Note: This icing uses the technique wherein you make a gravy-like mixture, let it cool, then add the cooled “gravy” mixture to the butter/sugar mixture. The things that can go wrong are lumps. I cooked mine over medium heat and ended up with a few lumps, so remember to keep the heat low. If you do get lumps, you can strain the gravy before cooling. Even if you do have lumps, the icing is still hella good.

The other thing to note is that this icing requires about 7-10 minutes of beating. If you have a stand mixer, you can turn it on and let it go while you do other things. If you use a hand mixer, plan on standing there for a while! The mixture will go from curdled to smooth

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Published on December 2, 2007

{ 6 comments… read them below or add one }

Rachel December 3, 2007 at 7:43 am

I’ve been looking for something to do with the carton of eggnog that I opened and haven’t been able to drink yet and this is exactly what I wanted. It looks delicious – thanks for posting it!

Judy December 3, 2007 at 10:09 am

This icing is nearly identical to the one I use for red velvet cake (except for the eggnog part). When creaming the butter/sugar mixture, it helps to add the cooked flour mixture in bits, while beating. The icing is less lumpy and more fluffy. Think I’ll get some eggnog and try out this cake. Thanks!

Liz December 3, 2007 at 6:46 pm

Does it actually taste like eggnog?

Anna December 3, 2007 at 7:54 pm

Rachel, I am also going to post a cookie recipe. If the eggnog doesn’t make it into the cake, perhaps you can use it in the cookie recipe. If I don’t post it, Google up “Mrs. Fields Eggnog Cookies”.

Judy, yes. It’s that same type icing. Thanks so much for that tip! I’m going to try doing it your way next time.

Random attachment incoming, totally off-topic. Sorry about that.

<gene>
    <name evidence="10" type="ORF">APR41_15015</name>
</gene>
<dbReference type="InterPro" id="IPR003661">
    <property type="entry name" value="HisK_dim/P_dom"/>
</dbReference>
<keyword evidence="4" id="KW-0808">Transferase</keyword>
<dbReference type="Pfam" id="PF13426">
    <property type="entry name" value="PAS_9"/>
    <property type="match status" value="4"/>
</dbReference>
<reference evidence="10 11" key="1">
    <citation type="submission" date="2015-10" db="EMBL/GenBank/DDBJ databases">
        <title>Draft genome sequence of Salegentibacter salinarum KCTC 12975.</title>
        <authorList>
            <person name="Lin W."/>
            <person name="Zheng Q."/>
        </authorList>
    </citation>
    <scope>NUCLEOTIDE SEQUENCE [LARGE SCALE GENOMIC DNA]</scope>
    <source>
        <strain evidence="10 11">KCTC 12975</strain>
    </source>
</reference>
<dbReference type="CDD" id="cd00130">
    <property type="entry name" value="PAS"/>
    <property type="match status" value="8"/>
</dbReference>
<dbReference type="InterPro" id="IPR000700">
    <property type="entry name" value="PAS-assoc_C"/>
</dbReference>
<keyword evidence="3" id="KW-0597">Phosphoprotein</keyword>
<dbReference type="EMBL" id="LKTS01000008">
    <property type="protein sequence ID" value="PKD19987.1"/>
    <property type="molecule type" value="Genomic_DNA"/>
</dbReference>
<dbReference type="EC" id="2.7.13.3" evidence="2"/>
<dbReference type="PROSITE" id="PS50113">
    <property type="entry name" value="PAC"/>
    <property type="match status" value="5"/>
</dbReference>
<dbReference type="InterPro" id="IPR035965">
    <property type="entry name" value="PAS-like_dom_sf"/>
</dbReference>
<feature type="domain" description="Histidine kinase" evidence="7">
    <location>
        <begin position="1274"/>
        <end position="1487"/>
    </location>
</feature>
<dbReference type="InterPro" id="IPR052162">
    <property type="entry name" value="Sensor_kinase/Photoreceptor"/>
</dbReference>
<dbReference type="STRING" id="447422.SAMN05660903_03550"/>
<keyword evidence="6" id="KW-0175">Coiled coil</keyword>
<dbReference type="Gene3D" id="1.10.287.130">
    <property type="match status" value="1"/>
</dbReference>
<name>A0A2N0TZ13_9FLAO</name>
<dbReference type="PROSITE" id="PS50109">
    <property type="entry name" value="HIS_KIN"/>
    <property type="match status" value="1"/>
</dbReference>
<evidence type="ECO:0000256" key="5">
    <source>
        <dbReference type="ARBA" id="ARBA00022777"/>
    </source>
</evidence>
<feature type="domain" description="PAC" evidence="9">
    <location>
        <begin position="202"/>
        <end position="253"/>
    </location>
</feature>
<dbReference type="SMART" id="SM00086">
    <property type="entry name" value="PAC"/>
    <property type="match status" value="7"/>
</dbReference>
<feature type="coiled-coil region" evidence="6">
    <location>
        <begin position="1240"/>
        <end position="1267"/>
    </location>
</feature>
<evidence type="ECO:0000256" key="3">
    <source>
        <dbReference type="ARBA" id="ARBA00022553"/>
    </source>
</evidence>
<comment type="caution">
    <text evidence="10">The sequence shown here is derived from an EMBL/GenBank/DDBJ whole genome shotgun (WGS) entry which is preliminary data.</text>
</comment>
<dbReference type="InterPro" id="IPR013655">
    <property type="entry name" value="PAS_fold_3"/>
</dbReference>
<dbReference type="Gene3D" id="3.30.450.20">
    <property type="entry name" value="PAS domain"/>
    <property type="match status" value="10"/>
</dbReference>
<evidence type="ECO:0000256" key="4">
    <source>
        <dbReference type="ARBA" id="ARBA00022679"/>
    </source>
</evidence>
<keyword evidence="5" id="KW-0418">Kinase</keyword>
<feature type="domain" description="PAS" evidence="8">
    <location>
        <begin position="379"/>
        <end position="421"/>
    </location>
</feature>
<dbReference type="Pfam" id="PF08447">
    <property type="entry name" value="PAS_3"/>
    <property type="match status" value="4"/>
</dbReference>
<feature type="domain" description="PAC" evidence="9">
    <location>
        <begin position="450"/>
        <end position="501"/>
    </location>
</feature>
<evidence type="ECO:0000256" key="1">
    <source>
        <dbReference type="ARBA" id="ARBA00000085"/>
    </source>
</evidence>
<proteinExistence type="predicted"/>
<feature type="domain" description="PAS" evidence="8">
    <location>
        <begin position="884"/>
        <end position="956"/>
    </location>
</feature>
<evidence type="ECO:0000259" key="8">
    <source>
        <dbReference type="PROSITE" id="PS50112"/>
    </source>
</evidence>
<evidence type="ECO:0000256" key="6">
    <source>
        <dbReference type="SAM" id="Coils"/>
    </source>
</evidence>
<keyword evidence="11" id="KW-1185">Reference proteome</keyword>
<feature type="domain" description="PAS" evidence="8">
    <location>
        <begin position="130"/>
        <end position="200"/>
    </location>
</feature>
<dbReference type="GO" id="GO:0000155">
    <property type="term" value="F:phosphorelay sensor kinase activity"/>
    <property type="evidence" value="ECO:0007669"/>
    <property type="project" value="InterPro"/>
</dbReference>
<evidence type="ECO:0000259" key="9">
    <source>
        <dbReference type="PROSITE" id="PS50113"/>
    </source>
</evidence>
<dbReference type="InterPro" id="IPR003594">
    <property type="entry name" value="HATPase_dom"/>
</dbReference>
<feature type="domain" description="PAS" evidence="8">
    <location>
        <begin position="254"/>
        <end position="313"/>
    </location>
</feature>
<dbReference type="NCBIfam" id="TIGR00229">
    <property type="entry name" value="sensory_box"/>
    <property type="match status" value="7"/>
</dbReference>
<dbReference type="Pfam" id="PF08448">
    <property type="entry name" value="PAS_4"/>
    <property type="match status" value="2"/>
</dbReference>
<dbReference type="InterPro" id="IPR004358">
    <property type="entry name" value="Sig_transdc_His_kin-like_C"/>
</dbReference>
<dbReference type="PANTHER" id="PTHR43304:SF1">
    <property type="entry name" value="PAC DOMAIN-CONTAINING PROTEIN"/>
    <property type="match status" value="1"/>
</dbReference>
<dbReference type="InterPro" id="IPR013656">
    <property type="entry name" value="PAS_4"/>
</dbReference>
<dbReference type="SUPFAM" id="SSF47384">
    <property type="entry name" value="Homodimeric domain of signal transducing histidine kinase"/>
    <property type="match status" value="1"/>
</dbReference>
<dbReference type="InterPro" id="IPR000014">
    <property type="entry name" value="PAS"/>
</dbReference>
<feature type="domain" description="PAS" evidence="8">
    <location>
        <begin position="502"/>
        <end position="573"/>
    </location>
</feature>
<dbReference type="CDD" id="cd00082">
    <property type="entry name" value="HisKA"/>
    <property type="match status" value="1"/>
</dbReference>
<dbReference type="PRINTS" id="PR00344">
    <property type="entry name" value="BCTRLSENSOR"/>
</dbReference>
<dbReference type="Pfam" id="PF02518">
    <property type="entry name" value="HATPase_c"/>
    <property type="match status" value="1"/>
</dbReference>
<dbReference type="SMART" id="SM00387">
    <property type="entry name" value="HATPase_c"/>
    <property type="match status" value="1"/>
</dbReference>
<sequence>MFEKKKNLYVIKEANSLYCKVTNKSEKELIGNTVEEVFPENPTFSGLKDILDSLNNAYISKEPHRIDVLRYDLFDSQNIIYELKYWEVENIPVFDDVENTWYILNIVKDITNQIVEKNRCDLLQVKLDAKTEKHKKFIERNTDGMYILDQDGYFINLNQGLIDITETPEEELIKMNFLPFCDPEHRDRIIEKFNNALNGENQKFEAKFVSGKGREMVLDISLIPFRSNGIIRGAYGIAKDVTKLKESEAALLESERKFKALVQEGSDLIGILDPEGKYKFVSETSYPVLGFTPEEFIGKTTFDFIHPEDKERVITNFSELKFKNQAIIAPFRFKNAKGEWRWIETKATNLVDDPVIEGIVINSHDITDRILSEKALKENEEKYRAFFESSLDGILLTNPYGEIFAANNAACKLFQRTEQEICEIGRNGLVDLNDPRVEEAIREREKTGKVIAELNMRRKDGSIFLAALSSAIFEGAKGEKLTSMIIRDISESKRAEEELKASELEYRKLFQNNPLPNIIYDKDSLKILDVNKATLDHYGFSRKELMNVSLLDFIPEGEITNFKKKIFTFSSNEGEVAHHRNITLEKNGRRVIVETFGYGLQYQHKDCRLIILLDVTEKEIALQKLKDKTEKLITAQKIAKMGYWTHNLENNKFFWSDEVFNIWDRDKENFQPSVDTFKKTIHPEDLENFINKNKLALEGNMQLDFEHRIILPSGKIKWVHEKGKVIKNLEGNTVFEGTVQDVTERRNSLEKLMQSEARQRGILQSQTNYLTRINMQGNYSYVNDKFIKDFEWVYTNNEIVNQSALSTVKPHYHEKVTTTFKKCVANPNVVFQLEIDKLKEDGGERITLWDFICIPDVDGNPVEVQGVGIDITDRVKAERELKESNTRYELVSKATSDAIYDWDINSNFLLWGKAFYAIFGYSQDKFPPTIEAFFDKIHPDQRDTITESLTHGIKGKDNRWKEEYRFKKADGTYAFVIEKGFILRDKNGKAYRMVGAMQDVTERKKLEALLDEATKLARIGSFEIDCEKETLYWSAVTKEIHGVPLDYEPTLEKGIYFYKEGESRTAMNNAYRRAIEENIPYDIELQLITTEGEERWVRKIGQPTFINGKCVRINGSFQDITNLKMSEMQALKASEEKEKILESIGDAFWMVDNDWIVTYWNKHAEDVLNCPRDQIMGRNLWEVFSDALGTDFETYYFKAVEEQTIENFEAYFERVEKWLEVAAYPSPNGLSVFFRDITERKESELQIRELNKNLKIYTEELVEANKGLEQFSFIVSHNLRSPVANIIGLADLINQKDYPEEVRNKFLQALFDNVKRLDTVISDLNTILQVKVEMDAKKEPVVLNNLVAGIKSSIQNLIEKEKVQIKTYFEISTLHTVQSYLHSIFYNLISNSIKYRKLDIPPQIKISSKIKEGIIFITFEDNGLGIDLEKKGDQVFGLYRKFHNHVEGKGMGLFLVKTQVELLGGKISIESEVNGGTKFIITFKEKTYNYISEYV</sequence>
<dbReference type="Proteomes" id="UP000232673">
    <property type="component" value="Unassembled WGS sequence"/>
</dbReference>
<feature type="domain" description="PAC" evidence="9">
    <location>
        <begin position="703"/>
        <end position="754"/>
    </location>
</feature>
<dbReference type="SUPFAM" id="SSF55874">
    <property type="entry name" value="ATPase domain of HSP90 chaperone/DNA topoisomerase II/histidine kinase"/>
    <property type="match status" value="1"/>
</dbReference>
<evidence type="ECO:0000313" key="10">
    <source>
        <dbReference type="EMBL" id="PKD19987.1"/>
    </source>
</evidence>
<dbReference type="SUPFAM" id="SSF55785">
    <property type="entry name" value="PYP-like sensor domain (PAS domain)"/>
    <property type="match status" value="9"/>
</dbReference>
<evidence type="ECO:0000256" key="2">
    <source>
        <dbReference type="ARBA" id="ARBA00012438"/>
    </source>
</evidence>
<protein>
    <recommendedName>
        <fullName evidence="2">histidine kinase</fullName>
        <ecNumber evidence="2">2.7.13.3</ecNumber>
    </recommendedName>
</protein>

Liz, I wondered the same thing. The answer is yes. It has a good, strong, eggnog flavor.

Willa January 8, 2008 at 8:22 pm

I made this cake (gluten-free) with homemade eggnog. Everyone was asking for seconds. My husband thought I shouldn’t have cooked the alcohol out of it though ;). Thank you for sharing this creative recipe.

Amy March 6, 2008 at 11:51 pm

My family and I LOVED this cake. With eggnog in the cake batter and frosting you cannot help but taste the eggnog flavor. I usually make a cake mix version of eggnog cake with a rum glaze, but I was looking for something different to make with a forgotten can of eggnog leftover from the holidays.

The method for mixing the batter is unusual and I wasn’t sure how it would turn out. It was great and so much faster than the traditional creaming method.

I had no problems with the “roux” paste for the frosting. I whisked the flour, salt and ¼ cup of eggnog together as directed. Then I added the rest of the eggnog. I let the mixture sit for about a minute then whisked again until all of the flour was dissolved. Next, I cooked the mixture over medium-low heat until thickened, remembering to whisk occasionally. The frosting was smooth and delicious. I love finding recipes for a frosting that does not use powdered sugar, since I rarely have it on hand.

Thanks for the great recipe.